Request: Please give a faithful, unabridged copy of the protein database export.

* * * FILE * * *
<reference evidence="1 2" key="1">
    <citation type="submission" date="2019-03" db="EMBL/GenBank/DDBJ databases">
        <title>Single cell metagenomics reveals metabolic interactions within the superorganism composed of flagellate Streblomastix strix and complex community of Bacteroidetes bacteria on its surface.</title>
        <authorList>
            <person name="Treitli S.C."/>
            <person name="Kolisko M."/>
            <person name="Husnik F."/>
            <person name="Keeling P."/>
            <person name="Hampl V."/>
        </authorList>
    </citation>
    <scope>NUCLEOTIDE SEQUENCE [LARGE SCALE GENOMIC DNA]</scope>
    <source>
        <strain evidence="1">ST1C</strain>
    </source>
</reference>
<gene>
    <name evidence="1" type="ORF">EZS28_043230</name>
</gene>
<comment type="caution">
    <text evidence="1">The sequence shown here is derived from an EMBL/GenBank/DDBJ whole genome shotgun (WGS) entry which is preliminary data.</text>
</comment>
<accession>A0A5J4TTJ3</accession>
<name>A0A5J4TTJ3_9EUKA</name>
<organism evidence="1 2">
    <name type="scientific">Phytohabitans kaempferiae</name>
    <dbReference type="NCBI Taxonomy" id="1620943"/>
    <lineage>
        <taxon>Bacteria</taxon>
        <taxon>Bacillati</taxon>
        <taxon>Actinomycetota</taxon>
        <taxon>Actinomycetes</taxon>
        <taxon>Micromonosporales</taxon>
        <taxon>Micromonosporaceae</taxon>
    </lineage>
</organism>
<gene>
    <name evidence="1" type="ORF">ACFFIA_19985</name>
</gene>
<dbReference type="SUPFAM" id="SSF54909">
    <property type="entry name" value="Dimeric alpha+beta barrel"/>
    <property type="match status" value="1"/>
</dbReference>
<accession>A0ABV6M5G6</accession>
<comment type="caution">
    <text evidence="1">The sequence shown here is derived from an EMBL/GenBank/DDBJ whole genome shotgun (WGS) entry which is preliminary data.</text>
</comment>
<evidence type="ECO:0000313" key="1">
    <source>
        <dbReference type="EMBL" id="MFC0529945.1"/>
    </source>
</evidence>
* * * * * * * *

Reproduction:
<reference evidence="1 2" key="1">
    <citation type="submission" date="2019-03" db="EMBL/GenBank/DDBJ databases">
        <title>Single cell metagenomics reveals metabolic interactions within the superorganism composed of flagellate Streblomastix strix and complex community of Bacteroidetes bacteria on its surface.</title>
        <authorList>
            <person name="Treitli S.C."/>
            <person name="Kolisko M."/>
            <person name="Husnik F."/>
            <person name="Keeling P."/>
            <person name="Hampl V."/>
        </authorList>
    </citation>
    <scope>NUCLEOTIDE SEQUENCE [LARGE SCALE GENOMIC DNA]</scope>
    <source>
        <strain evidence="1">ST1C</strain>
    </source>
</reference>
<gene>
    <name evidence="1" type="ORF">EZS28_043230</name>
</gene>
<comment type="caution">
    <text evidence="1">The sequence shown here is derived from an EMBL/GenBank/DDBJ whole genome shotgun (WGS) entry which is preliminary data.</text>
</comment>
<accession>A0A5J4TTJ3</accession>
<name>A0A5J4TTJ3_9EUKA</name>
<organism evidence="1 2">
    <name type="scientific">Phytohabitans kaempferiae</name>
    <dbReference type="NCBI Taxonomy" id="1620943"/>
    <lineage>
        <taxon>Bacteria</taxon>
        <taxon>Bacillati</taxon>
        <taxon>Actinomycetota</taxon>
        <taxon>Actinomycetes</taxon>
        <taxon>Micromonosporales</taxon>
        <taxon>Micromonosporaceae</taxon>
    </lineage>
</organism>
<gene>
    <name evidence="1" type="ORF">ACFFIA_19985</name>
</gene>
<dbReference type="SUPFAM" id="SSF54909">
    <property type="entry name" value="Dimeric alpha+beta barrel"/>
    <property type="match status" value="1"/>
</dbReference>
<accession>A0ABV6M5G6</accession>
<comment type="caution">
    <text evidence="1">The sequence shown here is derived from an EMBL/GenBank/DDBJ whole genome shotgun (WGS) entry which is preliminary data.</text>
</comment>
<evidence type="ECO:0000313" key="1">
    <source>
        <dbReference type="EMBL" id="MFC0529945.1"/>
    </source>
</evidence>